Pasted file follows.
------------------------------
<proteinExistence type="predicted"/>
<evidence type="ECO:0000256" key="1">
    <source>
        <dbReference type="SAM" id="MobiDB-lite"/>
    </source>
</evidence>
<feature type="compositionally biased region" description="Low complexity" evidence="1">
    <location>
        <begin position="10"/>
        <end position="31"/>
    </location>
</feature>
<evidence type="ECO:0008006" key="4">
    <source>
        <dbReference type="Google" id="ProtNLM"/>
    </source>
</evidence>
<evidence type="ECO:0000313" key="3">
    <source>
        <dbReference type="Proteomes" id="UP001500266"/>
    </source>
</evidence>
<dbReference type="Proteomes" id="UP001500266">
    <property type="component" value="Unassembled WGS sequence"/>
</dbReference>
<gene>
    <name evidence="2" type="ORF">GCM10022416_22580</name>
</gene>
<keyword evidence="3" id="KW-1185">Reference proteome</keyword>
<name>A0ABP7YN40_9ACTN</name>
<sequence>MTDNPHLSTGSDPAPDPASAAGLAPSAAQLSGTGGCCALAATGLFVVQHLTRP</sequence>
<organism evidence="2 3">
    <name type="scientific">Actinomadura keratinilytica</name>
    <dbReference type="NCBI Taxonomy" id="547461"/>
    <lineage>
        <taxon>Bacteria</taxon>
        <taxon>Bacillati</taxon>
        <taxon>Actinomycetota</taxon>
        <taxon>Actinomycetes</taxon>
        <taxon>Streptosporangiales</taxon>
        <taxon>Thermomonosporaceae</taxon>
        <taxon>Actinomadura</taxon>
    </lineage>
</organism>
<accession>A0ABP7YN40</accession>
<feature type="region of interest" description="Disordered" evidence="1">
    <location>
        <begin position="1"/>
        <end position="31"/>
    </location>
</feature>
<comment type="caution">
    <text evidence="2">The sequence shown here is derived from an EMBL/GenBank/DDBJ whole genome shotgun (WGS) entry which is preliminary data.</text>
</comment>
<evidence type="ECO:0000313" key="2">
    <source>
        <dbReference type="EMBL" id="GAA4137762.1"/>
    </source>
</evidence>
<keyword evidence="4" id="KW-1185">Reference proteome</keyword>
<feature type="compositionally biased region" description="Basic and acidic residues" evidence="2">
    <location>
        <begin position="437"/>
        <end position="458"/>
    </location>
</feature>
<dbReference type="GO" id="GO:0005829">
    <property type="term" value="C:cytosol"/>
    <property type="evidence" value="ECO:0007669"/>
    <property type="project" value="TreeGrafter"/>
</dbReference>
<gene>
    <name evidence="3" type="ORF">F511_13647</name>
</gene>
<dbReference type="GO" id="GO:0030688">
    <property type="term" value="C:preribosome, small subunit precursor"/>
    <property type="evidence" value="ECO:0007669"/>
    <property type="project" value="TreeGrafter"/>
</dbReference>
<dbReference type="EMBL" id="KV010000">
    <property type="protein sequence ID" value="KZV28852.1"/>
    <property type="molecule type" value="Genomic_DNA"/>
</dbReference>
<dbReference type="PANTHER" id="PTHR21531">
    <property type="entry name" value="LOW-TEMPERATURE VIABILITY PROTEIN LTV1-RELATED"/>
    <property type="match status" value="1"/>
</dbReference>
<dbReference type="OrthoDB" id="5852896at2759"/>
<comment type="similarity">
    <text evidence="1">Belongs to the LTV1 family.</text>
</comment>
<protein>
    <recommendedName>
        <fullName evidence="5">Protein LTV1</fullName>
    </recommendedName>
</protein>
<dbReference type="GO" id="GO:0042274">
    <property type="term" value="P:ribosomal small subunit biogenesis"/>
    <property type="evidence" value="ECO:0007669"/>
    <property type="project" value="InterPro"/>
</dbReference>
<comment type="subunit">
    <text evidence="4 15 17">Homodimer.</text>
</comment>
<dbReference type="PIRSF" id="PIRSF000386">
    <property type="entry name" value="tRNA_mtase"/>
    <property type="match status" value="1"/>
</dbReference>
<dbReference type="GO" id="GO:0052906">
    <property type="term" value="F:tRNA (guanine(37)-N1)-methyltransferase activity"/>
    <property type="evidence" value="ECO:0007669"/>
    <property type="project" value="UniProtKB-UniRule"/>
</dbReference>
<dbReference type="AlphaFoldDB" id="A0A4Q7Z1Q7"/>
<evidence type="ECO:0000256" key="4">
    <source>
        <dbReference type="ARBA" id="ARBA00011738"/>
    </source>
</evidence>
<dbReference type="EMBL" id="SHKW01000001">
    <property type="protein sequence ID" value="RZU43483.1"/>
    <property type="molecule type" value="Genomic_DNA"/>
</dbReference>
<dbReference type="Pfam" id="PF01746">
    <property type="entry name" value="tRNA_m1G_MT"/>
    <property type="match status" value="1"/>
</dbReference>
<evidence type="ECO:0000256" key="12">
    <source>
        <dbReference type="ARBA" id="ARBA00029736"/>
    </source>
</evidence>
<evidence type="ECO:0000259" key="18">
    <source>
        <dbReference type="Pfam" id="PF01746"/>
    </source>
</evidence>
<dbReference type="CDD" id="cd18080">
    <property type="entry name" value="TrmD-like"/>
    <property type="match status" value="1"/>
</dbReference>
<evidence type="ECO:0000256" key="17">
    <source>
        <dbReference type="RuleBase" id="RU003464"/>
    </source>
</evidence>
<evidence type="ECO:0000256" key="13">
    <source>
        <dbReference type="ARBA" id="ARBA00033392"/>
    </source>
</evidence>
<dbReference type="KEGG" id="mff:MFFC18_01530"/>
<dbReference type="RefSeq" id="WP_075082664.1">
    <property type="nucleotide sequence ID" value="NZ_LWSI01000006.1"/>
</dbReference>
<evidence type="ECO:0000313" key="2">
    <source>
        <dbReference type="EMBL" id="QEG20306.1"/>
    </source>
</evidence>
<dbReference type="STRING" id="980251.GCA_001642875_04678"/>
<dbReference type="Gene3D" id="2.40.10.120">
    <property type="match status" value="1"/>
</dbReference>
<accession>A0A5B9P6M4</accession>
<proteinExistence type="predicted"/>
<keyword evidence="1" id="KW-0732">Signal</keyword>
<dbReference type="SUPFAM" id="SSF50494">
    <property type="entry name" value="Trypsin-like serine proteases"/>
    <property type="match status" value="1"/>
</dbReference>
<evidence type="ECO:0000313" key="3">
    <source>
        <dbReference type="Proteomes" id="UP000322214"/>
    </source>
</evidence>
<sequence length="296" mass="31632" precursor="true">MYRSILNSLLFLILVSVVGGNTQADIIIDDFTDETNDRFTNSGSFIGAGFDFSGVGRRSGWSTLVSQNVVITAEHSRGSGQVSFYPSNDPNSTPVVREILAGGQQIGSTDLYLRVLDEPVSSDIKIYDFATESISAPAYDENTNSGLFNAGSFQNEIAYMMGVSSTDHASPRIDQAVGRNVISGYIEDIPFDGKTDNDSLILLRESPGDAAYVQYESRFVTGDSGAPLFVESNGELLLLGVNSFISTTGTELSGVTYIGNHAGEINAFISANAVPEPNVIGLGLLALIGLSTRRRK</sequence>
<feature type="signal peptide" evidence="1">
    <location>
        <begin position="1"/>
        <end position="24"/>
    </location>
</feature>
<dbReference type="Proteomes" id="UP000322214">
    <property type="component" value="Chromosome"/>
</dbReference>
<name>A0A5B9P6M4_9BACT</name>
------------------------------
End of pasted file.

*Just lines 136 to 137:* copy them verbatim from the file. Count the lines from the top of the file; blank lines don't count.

    </source>
</evidence>